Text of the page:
By Rich Place

For Springville resident Jeff Mahl, a 17-day road trip from eastern New York to San Francisco was about more than just seeing the country.

It was about more than taking his 1929 Model A Roadster Pickup for a joy ride and there was definitely reasoning behind enduring 100-plus degree heat in Death Valley without air conditioning.

His journey was a re-creation of the American leg of the 1908 New York to Paris Race that took him through America’s heartland as a tribute to his great-grandfather, George Schuster, who famously won the 1908 race and helped put automobiles on the minds of the everyday individual.

“It really went terrific,” Mahl said during a recent interview. “It was surprisingly well for the 90-year-old vehicles we were driving. We quickly came to appreciate some of the advances with modern cars like side windows, air conditioning and all the things we didn’t have.”

Mahl piloted one of three vehicles to complete the journey — the others were a 1928 Plymouth Roadster driven by John Quam and a 1929 Model A Boat Tail Speedster piloted by Jack and Mary Crabtree. They arrived in San Francisco on July 5.

Roger and Kathy Hershberger, who drove a 1941 Packard Model 160, also joined the trio on part of the journey.

The trip technically started in Hyde Park in eastern New York on June 19 and included a stop in Springville on June 23. On July 24, they joined another group of vintage car enthusiasts — who were bound for Nova Scotia as part of the annual controlled-speed endurance rally known as “The Great Race” — for their official start from Buffalo.

The trip west included plenty of memorable moments for Mahl, including being escorted by mounted patrol in Wyoming and getting to meet the state governor; having a conversation with the great-grandson of a rancher in Nevada who helped Schuster during the 1908 race; and enduring sweltering heat in Death Valley and Stovepipe Wells, Calif.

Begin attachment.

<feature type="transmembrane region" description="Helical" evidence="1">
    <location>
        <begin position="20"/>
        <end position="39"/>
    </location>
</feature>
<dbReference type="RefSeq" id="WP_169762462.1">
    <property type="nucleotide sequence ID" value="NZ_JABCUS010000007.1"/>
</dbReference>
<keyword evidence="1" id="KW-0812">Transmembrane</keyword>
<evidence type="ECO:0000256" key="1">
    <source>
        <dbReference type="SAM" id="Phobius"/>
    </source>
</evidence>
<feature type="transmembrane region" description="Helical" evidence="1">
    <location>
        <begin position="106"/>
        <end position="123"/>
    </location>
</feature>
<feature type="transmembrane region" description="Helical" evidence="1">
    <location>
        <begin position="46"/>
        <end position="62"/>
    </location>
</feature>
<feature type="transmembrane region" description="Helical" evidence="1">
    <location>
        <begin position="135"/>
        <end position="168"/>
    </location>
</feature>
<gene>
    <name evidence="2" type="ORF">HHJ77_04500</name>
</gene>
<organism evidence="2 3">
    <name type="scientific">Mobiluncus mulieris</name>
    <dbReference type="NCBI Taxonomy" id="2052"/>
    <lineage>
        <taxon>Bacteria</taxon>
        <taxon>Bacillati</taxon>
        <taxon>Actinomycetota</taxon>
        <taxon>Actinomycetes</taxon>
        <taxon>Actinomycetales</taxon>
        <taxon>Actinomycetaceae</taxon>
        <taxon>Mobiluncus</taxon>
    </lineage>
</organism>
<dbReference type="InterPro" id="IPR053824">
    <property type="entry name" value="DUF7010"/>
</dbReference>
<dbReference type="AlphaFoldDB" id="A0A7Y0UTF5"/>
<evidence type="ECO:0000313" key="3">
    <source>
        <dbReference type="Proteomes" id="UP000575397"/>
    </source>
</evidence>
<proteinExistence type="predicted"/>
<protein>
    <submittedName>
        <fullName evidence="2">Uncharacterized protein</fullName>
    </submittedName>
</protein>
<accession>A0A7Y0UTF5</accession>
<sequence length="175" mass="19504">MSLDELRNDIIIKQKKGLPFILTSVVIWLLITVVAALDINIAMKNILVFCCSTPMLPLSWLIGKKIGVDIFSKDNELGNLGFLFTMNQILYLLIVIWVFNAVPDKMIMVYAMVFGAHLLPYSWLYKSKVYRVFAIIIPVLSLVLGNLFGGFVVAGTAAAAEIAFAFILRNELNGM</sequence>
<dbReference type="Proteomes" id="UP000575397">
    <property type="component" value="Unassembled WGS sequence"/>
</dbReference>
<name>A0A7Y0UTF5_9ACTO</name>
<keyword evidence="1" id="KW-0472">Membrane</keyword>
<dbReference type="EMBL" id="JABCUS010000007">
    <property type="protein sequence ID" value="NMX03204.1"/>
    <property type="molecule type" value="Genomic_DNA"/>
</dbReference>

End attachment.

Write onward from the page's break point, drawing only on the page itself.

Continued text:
But as a history aficionado at heart, Mahl constantly kept the whole trip into perspective. While he and his companions sweated through 110-degree heat with no air conditioning, for example, he remembered what his great-grandfather endured with the lack of amenities in his Thomas Flyer.

“We were still so much better off than they were in 1908 because they had no roof and no windshield — basically they were doing this in the winter time with no roads,” he said.

THE TRIP took Mahl and the other two participants mostly down U.S. Route 30 to follow the original route taken by Schuster and his team more than 100 years ago. At that time, there obviously was no main thoroughfare across the country but present day U.S. Route 30 — nicknamed the Lincoln Highway — follows a similar path, Mahl said.

“It was ironic because in 1908 they took sort of a natural route across the country, which was essentially due west from Chicago to San Francisco,” he said. “It turns out what they perceived as being a good, natural route was also the best route for the first transcontinental highway, the Lincoln Highway, in 1913.”